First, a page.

To critically review and evaluate the proposed mechanisms and documented results of the therapeutics currently in active clinical drug trials for the treatment of sensorineural hearing loss.Data Sources:
US National Institutes of Health (NIH) Clinical Trials registry, MEDLINE/PubMed.Study Selection & Data Extraction:
A review of the NIH Clinical Trials registry identified candidate hearing loss therapies, and supporting publications were acquired from MEDLINE/PubMed. Proof-of-concept, therapeutic mechanisms, and clinical outcomes were critically appraised.Data Synthesis:
Twenty-two active clinical drug trials registered in the United States were identified, and six potentially therapeutic molecules were reviewed. Of the six molecules reviewed, four comprised mechanisms pertaining to mitigating oxidative stress pathways that presumably lead to inner ear cell death. One remaining therapy sought to manipulate the cell death cascade, and the last remaining therapy was a novel cell replacement therapy approach to introduce a transcription factor that promotes hair cell regeneration.Conclusion:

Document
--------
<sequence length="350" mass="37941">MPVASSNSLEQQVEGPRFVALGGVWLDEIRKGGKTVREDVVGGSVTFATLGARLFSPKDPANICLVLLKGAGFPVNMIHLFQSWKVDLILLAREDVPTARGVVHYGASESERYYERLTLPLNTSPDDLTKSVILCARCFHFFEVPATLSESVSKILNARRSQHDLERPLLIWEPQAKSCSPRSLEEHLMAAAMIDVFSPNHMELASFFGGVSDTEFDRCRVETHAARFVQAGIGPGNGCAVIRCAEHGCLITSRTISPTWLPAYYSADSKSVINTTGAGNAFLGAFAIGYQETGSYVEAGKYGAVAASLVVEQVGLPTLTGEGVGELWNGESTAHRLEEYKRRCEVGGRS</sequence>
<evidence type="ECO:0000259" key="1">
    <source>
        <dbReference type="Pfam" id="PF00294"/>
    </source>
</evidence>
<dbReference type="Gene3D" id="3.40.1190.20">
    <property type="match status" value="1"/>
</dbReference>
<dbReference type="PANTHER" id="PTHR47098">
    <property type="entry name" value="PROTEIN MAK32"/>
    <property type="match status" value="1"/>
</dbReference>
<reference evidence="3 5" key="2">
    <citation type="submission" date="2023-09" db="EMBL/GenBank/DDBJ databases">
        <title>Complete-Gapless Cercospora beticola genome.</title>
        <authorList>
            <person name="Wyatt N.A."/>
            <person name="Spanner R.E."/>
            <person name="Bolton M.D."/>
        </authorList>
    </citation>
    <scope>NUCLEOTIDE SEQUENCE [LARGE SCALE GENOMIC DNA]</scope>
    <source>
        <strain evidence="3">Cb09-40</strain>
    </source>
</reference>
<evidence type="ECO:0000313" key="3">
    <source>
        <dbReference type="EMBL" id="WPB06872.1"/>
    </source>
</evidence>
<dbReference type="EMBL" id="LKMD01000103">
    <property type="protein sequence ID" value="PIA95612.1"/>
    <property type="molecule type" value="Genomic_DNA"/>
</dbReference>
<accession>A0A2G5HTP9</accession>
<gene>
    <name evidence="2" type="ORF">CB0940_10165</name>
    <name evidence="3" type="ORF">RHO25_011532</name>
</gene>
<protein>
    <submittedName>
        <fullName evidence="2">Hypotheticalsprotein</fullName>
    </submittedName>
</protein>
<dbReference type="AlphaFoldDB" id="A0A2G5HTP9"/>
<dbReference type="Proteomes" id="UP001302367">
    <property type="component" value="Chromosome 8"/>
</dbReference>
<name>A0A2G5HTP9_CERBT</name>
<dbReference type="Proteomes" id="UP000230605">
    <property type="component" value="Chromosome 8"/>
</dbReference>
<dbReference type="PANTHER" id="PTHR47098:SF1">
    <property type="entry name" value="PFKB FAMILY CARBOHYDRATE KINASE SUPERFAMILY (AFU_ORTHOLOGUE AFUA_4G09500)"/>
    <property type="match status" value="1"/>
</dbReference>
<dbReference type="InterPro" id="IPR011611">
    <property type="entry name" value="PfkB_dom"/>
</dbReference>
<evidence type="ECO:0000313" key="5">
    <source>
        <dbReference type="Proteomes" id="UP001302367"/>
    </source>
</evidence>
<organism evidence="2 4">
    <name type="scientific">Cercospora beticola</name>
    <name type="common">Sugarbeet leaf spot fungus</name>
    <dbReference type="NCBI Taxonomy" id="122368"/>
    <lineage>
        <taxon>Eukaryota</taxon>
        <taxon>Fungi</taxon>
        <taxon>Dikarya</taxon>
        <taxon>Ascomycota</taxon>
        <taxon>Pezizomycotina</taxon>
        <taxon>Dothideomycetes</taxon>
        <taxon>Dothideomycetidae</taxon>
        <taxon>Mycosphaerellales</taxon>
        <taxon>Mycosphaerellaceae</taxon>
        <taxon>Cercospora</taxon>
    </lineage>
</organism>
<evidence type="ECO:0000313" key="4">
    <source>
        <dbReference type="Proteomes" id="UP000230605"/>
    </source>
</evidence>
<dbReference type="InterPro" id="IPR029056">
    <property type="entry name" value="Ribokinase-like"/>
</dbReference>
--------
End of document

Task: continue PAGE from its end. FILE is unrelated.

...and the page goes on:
A common theme in recent clinical trials registered in the United States appears to be the targeting of cell death pathways and influence of oxidant stressors on cochlear sensory neuroepithelium. In addition, a virus-delivered cell replacement therapy would be the first of its kind should it prove safe and efficacious. Significant challenges for bringing these bench-to-bedside therapies to market remain. It is never assured that results in non-human animal models translate to effective therapies in the setting of human biology. Moreover, as additional processes are described in association with hearing loss, such as an immune response and loss of synaptic contacts, additional pathways for targeting become available.